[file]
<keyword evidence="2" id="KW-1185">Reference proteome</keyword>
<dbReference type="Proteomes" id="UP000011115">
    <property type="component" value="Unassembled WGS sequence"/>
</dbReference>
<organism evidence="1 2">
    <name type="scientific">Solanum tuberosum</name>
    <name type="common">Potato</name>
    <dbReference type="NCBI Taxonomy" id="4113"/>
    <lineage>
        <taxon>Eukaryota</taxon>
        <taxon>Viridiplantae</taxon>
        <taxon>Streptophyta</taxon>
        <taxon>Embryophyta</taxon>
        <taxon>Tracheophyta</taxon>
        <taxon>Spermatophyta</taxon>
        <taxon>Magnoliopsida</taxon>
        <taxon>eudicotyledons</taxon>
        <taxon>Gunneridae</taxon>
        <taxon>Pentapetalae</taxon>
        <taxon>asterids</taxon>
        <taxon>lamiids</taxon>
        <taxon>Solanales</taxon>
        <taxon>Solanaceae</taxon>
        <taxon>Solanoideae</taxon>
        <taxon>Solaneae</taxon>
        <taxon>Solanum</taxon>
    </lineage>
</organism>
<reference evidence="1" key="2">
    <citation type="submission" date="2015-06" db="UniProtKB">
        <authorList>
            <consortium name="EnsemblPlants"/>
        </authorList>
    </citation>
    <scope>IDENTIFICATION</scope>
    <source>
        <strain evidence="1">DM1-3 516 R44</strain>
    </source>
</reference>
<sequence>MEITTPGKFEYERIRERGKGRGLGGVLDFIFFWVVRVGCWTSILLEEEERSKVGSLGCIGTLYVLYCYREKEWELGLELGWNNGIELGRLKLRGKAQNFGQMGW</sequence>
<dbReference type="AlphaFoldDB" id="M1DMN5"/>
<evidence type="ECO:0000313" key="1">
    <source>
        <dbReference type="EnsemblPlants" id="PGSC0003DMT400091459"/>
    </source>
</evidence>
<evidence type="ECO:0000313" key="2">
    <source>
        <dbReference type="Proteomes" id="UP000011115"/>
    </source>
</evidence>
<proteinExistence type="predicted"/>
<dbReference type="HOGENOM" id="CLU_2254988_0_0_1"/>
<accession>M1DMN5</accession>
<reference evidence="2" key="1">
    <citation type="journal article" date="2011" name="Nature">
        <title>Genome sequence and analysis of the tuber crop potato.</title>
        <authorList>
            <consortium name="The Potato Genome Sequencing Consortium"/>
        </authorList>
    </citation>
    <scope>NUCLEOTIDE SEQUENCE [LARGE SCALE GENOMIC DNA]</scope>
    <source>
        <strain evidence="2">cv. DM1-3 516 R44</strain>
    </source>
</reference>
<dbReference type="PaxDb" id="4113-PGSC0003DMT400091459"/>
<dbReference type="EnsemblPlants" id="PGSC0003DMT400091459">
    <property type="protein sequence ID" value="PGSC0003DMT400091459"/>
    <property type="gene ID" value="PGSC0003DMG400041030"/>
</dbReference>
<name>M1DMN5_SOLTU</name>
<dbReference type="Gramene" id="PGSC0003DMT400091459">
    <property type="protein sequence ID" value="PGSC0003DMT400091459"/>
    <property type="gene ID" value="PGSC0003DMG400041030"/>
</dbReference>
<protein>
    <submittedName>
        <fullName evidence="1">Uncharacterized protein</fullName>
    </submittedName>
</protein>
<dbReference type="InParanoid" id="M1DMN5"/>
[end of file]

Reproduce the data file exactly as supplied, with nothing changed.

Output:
<keyword evidence="2" id="KW-1185">Reference proteome</keyword>
<dbReference type="Proteomes" id="UP000011115">
    <property type="component" value="Unassembled WGS sequence"/>
</dbReference>
<organism evidence="1 2">
    <name type="scientific">Solanum tuberosum</name>
    <name type="common">Potato</name>
    <dbReference type="NCBI Taxonomy" id="4113"/>
    <lineage>
        <taxon>Eukaryota</taxon>
        <taxon>Viridiplantae</taxon>
        <taxon>Streptophyta</taxon>
        <taxon>Embryophyta</taxon>
        <taxon>Tracheophyta</taxon>
        <taxon>Spermatophyta</taxon>
        <taxon>Magnoliopsida</taxon>
        <taxon>eudicotyledons</taxon>
        <taxon>Gunneridae</taxon>
        <taxon>Pentapetalae</taxon>
        <taxon>asterids</taxon>
        <taxon>lamiids</taxon>
        <taxon>Solanales</taxon>
        <taxon>Solanaceae</taxon>
        <taxon>Solanoideae</taxon>
        <taxon>Solaneae</taxon>
        <taxon>Solanum</taxon>
    </lineage>
</organism>
<reference evidence="1" key="2">
    <citation type="submission" date="2015-06" db="UniProtKB">
        <authorList>
            <consortium name="EnsemblPlants"/>
        </authorList>
    </citation>
    <scope>IDENTIFICATION</scope>
    <source>
        <strain evidence="1">DM1-3 516 R44</strain>
    </source>
</reference>
<sequence>MEITTPGKFEYERIRERGKGRGLGGVLDFIFFWVVRVGCWTSILLEEEERSKVGSLGCIGTLYVLYCYREKEWELGLELGWNNGIELGRLKLRGKAQNFGQMGW</sequence>
<dbReference type="AlphaFoldDB" id="M1DMN5"/>
<evidence type="ECO:0000313" key="1">
    <source>
        <dbReference type="EnsemblPlants" id="PGSC0003DMT400091459"/>
    </source>
</evidence>
<evidence type="ECO:0000313" key="2">
    <source>
        <dbReference type="Proteomes" id="UP000011115"/>
    </source>
</evidence>
<proteinExistence type="predicted"/>
<dbReference type="HOGENOM" id="CLU_2254988_0_0_1"/>
<accession>M1DMN5</accession>
<reference evidence="2" key="1">
    <citation type="journal article" date="2011" name="Nature">
        <title>Genome sequence and analysis of the tuber crop potato.</title>
        <authorList>
            <consortium name="The Potato Genome Sequencing Consortium"/>
        </authorList>
    </citation>
    <scope>NUCLEOTIDE SEQUENCE [LARGE SCALE GENOMIC DNA]</scope>
    <source>
        <strain evidence="2">cv. DM1-3 516 R44</strain>
    </source>
</reference>
<dbReference type="PaxDb" id="4113-PGSC0003DMT400091459"/>
<dbReference type="EnsemblPlants" id="PGSC0003DMT400091459">
    <property type="protein sequence ID" value="PGSC0003DMT400091459"/>
    <property type="gene ID" value="PGSC0003DMG400041030"/>
</dbReference>
<name>M1DMN5_SOLTU</name>
<dbReference type="Gramene" id="PGSC0003DMT400091459">
    <property type="protein sequence ID" value="PGSC0003DMT400091459"/>
    <property type="gene ID" value="PGSC0003DMG400041030"/>
</dbReference>
<protein>
    <submittedName>
        <fullName evidence="1">Uncharacterized protein</fullName>
    </submittedName>
</protein>
<dbReference type="InParanoid" id="M1DMN5"/>